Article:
Stratocumulus Clouds

If clouds perfectly reflect the upcoming weather condition, then what do stratocumulus clouds tell about the weather? Understanding its characteristics and features will help you prepare for the kind of weather it brings.

Stratocumulus clouds refer to low-lying puffy cloud formations that appear as wide horizontal cloud layers with curved summits. They are the most common form of clouds that indicate the presence of moisture in the lower cloud level. It develops due to the rise of large amounts of moisture followed by condensation at the lower cloud level. Stratocumulus is a sign of gusty weather due to an advancing storm. This cloud may bring only mild precipitation.

At What Height is Stratocumulus Clouds Found?

Stratocumulus clouds belong to the group of low level clouds, therefore, they can be found anywhere between 2,000 feet and 6,500 feet above the Earth’s surface. Stratocumulus clouds are generally made up of water droplets or ice crystals under sub-zero temperature. Although these clouds produce little to no precipitation, they can have moderate to strong winds depending on the frontal system in which these clouds develop.

How do Stratocumulus Clouds Form?

The Stratocumulus forms when a large amount of moisture is lifted into the atmosphere and condenses. This rise is either due to an approaching frontal system or landmass which make the cloud layer unstable. So when the rising moisture condenses, the atmospheric instability causes the cumuliform-shape of stratocumulus. Stratocumulus clouds may also form due to weak convection, or rise and fall of air currents, which causes the rising parcels of warm and moist air to condense at the same cloud level and cover a wide area.

What do Stratocumulus Clouds Look Like?

These clouds closely resemble cumulus clouds except that they are bigger and lumped together. The upper surface of stratocumulus is ragged which is a sign of convection within the cloud level.  The base, on the other hand, is well-defined and flat.  Furthermore, stratocumulus may develop thin cloud layers that cover hundreds of miles wide. Depending on the thickness of the cloud deck and light conditions, stratocumulus may exhibit light to dark gray hues. In general, stratocumulus clouds appear like cotton balls floating in the sky.

Classification of Stratocumulus Clouds

These clouds may come in several forms and patterns, thus, they are classified according to shape and coverage in the sky. The two main varieties of stratocumulus are cumuliformis and undulatus; each variety has its own sub-type.

  • Stratocumulus Cumuliformis

This cloud variety of stratocumulus exhibits cumulus-like appearance due to its apparent vertical growth.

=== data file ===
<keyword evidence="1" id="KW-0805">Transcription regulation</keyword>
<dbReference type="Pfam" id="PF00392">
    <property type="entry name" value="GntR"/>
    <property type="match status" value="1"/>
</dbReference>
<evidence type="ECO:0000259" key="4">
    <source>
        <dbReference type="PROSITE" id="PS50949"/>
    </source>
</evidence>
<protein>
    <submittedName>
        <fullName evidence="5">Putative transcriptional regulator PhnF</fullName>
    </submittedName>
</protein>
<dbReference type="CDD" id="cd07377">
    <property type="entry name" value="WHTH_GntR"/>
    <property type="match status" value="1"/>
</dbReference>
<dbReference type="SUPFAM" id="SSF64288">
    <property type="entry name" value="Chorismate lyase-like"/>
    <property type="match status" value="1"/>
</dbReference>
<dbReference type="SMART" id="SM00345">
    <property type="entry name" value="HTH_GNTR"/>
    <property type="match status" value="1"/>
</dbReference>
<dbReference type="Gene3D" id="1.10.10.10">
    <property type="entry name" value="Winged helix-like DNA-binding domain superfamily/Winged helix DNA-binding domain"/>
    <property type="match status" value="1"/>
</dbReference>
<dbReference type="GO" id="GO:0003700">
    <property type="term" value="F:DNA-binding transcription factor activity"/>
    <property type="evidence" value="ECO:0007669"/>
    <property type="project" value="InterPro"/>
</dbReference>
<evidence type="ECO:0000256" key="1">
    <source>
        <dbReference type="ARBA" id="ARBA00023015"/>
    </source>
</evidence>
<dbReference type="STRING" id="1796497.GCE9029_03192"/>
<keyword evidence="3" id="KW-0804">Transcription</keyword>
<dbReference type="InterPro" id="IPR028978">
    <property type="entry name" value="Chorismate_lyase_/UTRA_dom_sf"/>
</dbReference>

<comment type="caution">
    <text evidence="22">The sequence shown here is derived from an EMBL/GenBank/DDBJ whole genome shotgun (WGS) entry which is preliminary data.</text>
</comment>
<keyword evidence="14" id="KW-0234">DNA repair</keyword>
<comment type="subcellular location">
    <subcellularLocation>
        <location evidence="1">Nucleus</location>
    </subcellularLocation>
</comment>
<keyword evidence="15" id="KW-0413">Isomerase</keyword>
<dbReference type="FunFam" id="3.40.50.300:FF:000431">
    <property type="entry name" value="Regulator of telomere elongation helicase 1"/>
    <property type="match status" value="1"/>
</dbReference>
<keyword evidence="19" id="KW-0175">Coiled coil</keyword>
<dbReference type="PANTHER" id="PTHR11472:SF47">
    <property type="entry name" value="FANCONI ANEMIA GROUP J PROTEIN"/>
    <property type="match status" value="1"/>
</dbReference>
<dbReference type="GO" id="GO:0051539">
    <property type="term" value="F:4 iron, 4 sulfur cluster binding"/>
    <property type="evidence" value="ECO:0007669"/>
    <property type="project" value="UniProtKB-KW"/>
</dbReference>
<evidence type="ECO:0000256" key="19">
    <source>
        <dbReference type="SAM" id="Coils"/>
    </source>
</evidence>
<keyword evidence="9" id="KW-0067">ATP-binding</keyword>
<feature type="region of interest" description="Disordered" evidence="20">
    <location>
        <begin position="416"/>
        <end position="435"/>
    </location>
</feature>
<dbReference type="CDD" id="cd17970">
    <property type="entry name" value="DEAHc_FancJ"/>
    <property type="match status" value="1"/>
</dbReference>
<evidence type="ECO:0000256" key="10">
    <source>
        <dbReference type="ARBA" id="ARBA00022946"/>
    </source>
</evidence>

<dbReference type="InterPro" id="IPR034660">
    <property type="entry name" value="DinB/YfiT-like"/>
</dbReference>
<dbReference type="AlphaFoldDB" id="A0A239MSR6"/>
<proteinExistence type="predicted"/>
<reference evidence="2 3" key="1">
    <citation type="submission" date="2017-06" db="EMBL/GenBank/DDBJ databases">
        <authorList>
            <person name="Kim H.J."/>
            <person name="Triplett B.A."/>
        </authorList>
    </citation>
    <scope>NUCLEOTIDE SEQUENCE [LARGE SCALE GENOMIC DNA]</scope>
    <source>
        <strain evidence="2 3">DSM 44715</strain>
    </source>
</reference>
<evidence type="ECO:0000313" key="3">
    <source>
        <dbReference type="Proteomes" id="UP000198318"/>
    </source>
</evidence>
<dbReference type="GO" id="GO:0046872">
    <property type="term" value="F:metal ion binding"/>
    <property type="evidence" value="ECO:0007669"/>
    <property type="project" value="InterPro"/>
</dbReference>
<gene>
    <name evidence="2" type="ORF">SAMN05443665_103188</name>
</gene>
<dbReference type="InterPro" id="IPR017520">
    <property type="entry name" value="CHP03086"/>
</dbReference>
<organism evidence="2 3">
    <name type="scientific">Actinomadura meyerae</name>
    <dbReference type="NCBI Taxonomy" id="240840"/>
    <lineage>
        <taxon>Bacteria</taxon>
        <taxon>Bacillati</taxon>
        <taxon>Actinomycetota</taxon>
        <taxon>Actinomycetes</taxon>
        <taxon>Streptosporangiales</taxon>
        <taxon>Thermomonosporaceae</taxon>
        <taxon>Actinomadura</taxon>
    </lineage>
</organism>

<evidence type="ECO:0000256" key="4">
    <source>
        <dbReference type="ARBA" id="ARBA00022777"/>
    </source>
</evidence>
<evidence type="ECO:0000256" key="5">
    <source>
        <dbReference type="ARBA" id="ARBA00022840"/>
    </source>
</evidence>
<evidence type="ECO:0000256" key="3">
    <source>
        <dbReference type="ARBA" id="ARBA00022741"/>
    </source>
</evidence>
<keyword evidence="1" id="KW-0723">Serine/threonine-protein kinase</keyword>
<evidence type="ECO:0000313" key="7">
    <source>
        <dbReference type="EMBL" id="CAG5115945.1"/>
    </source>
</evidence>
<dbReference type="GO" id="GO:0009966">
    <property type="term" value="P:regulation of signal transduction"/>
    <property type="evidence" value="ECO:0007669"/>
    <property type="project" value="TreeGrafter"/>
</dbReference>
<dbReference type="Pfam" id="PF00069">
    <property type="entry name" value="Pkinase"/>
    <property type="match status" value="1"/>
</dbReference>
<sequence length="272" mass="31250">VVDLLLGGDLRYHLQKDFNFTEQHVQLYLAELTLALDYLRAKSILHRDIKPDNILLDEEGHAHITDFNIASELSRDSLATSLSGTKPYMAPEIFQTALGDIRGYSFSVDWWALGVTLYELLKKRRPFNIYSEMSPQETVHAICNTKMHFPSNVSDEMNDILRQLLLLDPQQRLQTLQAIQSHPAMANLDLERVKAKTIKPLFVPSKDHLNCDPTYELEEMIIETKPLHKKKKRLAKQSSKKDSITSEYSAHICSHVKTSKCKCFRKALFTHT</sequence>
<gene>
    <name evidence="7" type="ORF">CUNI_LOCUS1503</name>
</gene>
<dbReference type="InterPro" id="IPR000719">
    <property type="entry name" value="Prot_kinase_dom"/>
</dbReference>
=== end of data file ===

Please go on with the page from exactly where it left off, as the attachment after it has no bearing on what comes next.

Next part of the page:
• Stratocumulus Mammatus

When stratocumulus clouds display sac-like projections below the cloud cover, they take the form of stratocumulus mammatus.

    • Stratocumulus Castellanus

This form of stratocumulus has distinct, bulging, tower-like projections. It may closely resemble a cumulus castellanus but stratocumulus castellanus has defined cloud layers. Under favorable conditions, this cloud form may further develop into cumulus congestus or cumulonimbus.

    • Stratocumulus Diurnalis

This cloud is generated from a cumulus cloud that had been messed up by a descending convection. Stratocumulus diurnalis clouds look like long sheets or group of secluded lengthened waves or rolls of clouds.

    • Stratocumulus Vesperalis

Stratocumulus Vesperalis is elongated and flat which forms at night when the updraft due to convection decreases, hence, making the cumulus cloud spread out horizontally. 

  • Stratocumulus Undulatus

This variety of stratocumulus exhibits wave-like appearance without major vertical growth.

    • Stratocumulus Translucidus

Stratocumulus Translucidus consists of secluded bands of stratocumulus clouds with higher clouds seen between them. 

    • Stratocumulus Opacus

This is the complete opposite of stratocumulus translucidus as it is made up of dark cloud layers spreading across the sky without any spaces. The base of the cloud is still visible though because the sheets are incompletely uniform. 

    • Stratocumulus Lenticularis

Stratocumulus of this type takes the form of seed-shaped, elongated and flat cloud which is common in the polar region or the tropical regions during winter time. Stratocumulus lenticularis has clearly-defined edges.

    • Stratocumulus Perlucidus

This form of stratocumulus has small spaces in uneven pattern, allowing us the see the clouds above it.

Aside from the above mentioned varieties, stratocumulus may also come in the form of stratiformis (with stretched out horizontal strips or fields), radiatus (with parallel strips and bands), lacunosus (looks like honeycomb), duplicatus (multiple cloud layers on top of each other), praecipitatio (with precipitation) and virga (with falling strips).

How common are Stratocumulus Clouds?

These clouds are very common across the globe. During winter, stratocumulus clouds create overcast skies which may last for several days.  These tend to disperse during summer due to intense heat.
Although stratocumulus clouds never bring heavy rainfall, it may be a sign of an advancing storm, gusty winds or thunderheads.

Back to Top